Jul 17, 20197 questions with FFVA’s Mike Joyner
The Florida Fruit & Vegetable Association (FFVA) named Mike Joyner as the organization’s new president in October 2018. He succeeded long-time FFVA president Mike Stuart.
Joyner’s experience in agricultural and environmental issues runs deep. Most recently, he served as assistant commissioner of agriculture and chief of staff for Agriculture Commissioner Adam Putnam, helping to lead the state Department of Agriculture and Consumer Services for almost eight years. Before that, Joyner represented clients throughout Florida and the United States before the Florida Legislature and state regulatory agencies. He also served in public affairs and environmental affairs positions for The St. Joe Company and Progress Energy (now Duke Energy) and worked as chief of staff for the Florida Department of Environmental Protection.
“Mike is uniquely equipped to lead FFVA into the future,” FFVA Chairman Paul R. Orsenigo said at the time of Joyner’s appointment.
“Given his experience and leadership in Florida agriculture, he has a keen grasp of the issues that Florida producers face in growing and marketing their crops,” Orsenigo said. “We’re looking forward to having him at the helm of our association.”
“I’m excited to join this association, which I’ve admired for many years,” Joyner said. “The positive influence that FFVA’s advocacy work has had on public policy is impressive. There are challenges ahead for agriculture, which means that advocacy is more important than ever.”
Joyner is a graduate of the University of Florida with a bachelor’s degree in agriculture, food and resource economics. He and his wife, Alicia, have two daughters.
Outgoing FFVA President Mike Stuart stayed on board for a brief transition period before his retirement, Orsenigo said.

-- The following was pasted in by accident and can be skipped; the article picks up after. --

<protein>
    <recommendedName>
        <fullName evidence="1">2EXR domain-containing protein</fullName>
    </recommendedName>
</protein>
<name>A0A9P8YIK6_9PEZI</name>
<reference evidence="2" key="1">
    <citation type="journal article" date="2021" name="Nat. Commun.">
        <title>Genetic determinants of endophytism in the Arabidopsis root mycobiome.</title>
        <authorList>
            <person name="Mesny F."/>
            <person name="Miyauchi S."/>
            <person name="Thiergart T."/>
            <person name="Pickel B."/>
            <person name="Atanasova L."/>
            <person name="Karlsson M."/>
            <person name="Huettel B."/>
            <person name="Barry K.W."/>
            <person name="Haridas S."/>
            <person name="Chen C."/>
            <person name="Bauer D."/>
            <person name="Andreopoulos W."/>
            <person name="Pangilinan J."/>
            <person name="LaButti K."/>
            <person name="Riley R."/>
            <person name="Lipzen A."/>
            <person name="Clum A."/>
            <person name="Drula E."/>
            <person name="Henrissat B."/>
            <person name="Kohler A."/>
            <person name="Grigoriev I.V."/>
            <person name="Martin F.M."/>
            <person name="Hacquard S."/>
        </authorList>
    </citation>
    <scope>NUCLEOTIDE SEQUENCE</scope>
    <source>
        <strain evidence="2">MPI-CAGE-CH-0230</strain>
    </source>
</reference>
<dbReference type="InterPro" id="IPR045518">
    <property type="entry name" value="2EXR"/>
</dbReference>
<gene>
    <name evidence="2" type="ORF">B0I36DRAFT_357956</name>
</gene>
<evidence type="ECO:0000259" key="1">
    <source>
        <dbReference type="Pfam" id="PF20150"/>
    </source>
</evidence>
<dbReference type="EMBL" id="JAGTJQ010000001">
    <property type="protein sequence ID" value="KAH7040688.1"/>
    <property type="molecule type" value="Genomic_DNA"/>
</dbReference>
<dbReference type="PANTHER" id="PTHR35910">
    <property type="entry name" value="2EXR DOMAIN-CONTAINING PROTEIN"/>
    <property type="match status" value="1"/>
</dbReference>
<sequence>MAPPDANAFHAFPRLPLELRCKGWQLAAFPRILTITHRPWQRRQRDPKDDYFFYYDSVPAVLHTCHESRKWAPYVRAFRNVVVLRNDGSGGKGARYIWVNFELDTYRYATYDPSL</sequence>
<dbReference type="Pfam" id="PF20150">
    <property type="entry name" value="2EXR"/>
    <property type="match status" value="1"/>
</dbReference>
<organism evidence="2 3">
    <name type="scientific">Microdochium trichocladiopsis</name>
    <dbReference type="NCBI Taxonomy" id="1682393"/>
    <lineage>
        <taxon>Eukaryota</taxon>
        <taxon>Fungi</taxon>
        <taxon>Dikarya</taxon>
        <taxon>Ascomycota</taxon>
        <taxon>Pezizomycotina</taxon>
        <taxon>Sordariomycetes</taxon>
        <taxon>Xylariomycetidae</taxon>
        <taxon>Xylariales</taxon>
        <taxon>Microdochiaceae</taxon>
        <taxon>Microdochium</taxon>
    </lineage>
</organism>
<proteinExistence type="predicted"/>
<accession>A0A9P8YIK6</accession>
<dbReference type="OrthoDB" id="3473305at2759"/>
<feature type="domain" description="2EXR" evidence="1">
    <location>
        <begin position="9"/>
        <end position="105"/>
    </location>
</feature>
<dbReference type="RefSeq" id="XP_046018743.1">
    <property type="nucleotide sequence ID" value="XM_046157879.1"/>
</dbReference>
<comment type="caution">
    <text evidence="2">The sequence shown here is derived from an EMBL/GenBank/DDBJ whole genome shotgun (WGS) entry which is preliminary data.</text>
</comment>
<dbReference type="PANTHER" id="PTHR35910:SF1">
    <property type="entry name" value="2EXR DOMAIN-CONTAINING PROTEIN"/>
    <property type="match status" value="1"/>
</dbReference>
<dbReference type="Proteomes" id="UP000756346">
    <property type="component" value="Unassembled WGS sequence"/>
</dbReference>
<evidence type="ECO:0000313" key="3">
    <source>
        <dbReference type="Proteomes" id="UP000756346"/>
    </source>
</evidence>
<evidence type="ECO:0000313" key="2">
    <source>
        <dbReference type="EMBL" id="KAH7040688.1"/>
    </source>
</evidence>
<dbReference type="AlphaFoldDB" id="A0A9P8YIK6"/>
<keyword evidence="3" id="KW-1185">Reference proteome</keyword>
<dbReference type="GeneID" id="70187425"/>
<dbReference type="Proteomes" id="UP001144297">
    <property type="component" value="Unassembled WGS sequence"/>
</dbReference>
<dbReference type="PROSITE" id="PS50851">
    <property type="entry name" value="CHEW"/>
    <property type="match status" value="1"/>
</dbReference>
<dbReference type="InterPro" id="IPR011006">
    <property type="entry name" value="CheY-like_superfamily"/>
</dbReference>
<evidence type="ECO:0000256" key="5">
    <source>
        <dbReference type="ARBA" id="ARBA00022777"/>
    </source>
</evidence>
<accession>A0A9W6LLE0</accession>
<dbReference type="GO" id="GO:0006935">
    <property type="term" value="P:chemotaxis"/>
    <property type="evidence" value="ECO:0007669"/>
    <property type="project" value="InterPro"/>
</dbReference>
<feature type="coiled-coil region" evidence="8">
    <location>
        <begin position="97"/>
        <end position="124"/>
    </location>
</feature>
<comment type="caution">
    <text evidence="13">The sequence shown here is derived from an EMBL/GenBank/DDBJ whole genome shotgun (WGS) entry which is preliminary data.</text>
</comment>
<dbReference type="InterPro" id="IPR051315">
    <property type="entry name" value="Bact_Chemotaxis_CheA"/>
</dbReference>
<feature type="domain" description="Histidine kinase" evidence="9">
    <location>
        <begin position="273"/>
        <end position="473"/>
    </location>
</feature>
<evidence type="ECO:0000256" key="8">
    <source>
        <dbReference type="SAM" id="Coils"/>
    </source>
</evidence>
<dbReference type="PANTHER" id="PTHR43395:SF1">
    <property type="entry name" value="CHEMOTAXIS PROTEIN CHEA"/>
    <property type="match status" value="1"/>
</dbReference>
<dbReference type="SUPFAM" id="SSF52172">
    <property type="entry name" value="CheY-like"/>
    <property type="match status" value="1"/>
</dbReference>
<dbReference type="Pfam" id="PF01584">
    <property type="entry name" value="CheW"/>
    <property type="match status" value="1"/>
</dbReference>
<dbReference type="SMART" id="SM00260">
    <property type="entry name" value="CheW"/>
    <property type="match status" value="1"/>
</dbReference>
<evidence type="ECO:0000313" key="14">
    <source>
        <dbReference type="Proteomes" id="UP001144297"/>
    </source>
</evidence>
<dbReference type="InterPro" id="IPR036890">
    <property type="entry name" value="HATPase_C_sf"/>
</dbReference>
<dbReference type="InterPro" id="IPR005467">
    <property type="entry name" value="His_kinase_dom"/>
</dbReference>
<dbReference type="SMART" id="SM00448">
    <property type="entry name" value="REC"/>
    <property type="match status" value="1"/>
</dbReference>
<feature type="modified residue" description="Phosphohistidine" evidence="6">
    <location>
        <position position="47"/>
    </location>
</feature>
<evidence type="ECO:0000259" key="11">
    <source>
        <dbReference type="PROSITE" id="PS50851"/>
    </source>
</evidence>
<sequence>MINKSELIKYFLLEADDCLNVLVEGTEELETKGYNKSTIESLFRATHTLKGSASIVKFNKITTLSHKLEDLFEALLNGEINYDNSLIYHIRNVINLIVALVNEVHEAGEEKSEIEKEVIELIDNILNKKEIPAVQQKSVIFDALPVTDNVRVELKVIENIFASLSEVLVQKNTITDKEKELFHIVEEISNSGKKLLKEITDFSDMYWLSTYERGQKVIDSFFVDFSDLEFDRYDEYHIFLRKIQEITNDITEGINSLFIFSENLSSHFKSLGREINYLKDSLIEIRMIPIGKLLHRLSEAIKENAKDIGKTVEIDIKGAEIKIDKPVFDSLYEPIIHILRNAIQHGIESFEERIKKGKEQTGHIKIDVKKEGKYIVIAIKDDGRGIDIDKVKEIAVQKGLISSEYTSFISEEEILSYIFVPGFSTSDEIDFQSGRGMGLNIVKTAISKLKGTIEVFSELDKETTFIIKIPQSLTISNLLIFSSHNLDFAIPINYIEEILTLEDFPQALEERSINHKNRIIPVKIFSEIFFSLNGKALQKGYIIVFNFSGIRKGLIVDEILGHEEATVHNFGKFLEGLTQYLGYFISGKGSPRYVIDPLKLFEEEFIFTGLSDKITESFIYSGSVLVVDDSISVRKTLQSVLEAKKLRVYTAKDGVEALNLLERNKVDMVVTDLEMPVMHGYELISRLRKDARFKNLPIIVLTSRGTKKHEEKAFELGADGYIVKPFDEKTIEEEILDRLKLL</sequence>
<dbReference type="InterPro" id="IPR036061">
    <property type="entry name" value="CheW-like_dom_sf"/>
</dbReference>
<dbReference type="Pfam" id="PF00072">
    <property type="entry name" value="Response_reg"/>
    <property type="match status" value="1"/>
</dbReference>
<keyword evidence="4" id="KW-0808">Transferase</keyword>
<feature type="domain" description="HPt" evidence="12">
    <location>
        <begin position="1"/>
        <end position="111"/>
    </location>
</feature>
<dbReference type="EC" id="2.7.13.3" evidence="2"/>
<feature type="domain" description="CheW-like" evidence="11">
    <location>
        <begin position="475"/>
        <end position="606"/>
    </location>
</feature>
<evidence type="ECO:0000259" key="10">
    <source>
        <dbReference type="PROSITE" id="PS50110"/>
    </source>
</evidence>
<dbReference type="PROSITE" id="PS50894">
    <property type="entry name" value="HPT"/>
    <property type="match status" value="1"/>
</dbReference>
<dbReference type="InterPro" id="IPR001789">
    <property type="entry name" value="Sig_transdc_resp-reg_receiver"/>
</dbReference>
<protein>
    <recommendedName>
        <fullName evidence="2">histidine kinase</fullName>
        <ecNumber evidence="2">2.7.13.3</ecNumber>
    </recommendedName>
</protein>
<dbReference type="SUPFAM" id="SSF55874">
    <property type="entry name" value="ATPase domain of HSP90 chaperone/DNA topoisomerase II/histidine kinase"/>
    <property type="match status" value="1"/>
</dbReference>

“Mike’s tireless efforts and contributions on behalf of specialty crop agriculture in Florida and nationally have been monumental,” said outgoing Stuart, who served in the role for 26 years. “We’re grateful for his leadership, talents, integrity and coalition stewardship over the years. Our volunteer leaders are committed to providing a smooth succession to new leadership.”
Here are Joyner’s answers to some questions from Vegetable Growers News:
1. What are the best words of advice you’ve ever received?
As important as what we do is how we do it.
2. What are your goals for the next 12 months?
Get into the fields and listen to the growers. Learn their challenges, their priorities, find out how FFVA can add value and learn what their expectations are for the FFVA and for me.
Build and strengthen relationships with the other agricultural organizations in Florida and throughout the country. The many challenges we face in agriculture will be solved by working together, shoulder-to-shoulder in coalitions with other agricultural organizations.
Continue the work started many years ago by FFVA to find a near-term solution to stop the unfair trade practices from Mexico’s fruit and vegetable industry Because the original NAFTA failed to provide the specialty crop producers in the Southeast with fair recourse against Mexico’s unfair pricing practices, the hemorrhaging losses and farm closures in the Southeast are now reaching a tipping point. The Southeast produce industry’s survival depends heavily on a solution in the near term that is durable, transcends administrations, and is statutory and effective.
Continuing to work on a federal solution to address the growing concern with the lack of qualified farm labor.
3. What do you do to relax?
Spending time with my wife and two adult daughters at the beach or in the North Carolina mountains. I also enjoy gardening, biking and bird hunting.
4. What would you like to be your lasting legacy?
That I was honest, tried to always do what is right, that I led with character, mentored those around me, that I was intentional with my time and that I was a good son, husband, father and friend.
5. What are the top things on your bucket list?
I would like to be a volunteer park ranger in Yellowstone or Grand Tetons National Park after retirement.
6. What job or work would you have pursued if you had not been in the fruit and vegetable industry?
I would like to have been a farmer and rancher. If not that, a hospital administrator. The positive impact you can have on others is significant.
7. What is the one truth you’ve learned about the fruit and vegetable industry?
The women and men who make up this industry have been called to feed the world. They are proud of their calling. They understand that responsibility and they are great stewards, honest, hardworking and humble. They are servant leaders.